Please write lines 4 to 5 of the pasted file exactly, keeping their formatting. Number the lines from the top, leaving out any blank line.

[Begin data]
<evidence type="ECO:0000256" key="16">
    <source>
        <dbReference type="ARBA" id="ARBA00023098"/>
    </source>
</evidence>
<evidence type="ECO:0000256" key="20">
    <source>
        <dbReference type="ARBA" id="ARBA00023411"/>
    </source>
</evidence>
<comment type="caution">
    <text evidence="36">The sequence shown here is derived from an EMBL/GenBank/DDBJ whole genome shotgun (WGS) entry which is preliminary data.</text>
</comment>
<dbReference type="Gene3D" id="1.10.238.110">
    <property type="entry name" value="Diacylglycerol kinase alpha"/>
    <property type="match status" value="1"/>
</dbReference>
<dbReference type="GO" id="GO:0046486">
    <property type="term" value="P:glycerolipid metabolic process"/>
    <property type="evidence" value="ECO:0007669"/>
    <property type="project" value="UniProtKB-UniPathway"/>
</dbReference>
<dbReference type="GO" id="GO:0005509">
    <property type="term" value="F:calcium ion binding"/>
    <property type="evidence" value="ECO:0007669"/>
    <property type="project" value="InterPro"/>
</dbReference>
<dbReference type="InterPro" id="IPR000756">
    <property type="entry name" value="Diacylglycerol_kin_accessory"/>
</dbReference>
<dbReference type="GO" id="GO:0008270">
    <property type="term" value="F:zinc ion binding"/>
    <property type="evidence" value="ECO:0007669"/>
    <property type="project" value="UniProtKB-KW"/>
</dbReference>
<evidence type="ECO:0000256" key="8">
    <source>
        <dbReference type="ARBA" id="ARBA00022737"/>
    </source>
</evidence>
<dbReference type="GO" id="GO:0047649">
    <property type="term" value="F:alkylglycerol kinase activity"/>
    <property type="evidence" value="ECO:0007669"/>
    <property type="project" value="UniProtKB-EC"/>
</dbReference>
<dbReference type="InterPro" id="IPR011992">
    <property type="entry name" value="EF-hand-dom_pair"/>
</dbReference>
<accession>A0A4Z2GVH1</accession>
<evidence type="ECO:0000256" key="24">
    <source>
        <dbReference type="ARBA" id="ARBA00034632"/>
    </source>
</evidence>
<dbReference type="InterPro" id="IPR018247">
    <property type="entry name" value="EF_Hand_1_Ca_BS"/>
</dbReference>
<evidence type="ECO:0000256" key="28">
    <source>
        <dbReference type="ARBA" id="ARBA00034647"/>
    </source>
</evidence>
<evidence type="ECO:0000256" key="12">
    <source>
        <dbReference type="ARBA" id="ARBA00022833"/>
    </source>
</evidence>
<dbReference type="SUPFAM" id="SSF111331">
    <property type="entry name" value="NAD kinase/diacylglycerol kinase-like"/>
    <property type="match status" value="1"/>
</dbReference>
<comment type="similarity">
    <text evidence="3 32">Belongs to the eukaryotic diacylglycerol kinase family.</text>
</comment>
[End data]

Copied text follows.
    </source>
</evidence>